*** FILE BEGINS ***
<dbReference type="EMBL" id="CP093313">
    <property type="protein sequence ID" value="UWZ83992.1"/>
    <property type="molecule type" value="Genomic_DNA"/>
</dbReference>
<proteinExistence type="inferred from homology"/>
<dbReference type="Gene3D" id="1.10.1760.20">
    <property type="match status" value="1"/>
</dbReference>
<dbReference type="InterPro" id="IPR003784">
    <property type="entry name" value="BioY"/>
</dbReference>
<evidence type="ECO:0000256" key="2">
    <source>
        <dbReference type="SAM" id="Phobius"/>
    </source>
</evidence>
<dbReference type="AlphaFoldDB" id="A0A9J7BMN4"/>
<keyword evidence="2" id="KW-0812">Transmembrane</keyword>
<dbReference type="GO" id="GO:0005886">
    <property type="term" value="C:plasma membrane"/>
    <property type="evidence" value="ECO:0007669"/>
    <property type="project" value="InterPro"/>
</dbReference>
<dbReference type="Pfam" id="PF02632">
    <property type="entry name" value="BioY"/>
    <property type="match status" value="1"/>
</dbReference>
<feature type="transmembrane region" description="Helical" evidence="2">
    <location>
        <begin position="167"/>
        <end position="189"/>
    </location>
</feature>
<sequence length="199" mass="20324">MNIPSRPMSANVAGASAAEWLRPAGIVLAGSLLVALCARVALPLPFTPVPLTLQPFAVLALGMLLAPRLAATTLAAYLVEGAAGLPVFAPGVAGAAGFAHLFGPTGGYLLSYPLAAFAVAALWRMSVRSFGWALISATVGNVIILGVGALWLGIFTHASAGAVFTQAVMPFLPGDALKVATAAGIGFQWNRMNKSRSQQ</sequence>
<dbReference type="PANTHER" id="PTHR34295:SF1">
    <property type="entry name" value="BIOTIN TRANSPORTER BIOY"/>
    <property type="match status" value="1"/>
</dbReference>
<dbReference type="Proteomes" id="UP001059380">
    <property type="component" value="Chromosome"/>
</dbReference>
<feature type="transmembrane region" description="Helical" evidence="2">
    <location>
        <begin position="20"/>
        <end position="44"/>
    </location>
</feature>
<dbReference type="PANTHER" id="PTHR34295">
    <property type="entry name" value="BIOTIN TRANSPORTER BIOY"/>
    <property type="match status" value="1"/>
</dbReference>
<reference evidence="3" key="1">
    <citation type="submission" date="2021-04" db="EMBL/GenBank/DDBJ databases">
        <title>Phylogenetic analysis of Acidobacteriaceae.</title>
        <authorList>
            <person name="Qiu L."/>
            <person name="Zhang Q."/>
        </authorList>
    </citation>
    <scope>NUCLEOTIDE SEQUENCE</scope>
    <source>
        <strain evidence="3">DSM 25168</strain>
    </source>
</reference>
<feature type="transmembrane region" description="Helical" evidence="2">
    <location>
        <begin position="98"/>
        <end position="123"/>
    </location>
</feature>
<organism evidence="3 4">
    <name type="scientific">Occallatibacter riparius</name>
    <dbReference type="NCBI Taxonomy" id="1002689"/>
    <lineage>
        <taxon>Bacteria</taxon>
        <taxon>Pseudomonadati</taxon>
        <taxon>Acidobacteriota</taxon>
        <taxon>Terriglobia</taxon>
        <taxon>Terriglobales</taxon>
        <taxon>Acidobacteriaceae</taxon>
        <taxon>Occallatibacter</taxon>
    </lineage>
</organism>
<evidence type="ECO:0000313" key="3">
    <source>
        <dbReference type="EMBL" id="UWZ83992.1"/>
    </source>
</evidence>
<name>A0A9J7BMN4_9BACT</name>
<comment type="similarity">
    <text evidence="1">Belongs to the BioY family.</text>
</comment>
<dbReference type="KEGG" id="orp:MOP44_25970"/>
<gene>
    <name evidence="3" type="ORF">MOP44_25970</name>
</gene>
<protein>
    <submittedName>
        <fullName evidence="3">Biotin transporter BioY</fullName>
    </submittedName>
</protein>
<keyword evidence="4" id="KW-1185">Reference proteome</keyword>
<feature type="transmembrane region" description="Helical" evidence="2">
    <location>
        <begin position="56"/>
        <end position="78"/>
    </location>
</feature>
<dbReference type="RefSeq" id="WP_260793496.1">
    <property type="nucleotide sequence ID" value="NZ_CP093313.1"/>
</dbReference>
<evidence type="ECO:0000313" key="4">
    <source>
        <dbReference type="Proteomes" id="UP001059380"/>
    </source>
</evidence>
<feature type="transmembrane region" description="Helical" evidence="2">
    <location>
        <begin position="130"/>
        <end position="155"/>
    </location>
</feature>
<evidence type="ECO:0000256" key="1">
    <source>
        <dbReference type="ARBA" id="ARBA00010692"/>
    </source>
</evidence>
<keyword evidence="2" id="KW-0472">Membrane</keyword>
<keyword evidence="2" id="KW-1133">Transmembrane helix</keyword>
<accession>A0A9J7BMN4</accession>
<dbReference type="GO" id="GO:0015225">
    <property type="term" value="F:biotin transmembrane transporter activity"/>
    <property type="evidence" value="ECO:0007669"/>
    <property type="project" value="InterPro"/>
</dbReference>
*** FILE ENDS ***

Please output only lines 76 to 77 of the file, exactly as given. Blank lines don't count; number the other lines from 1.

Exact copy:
        <taxon>Pseudomonadati</taxon>
        <taxon>Acidobacteriota</taxon>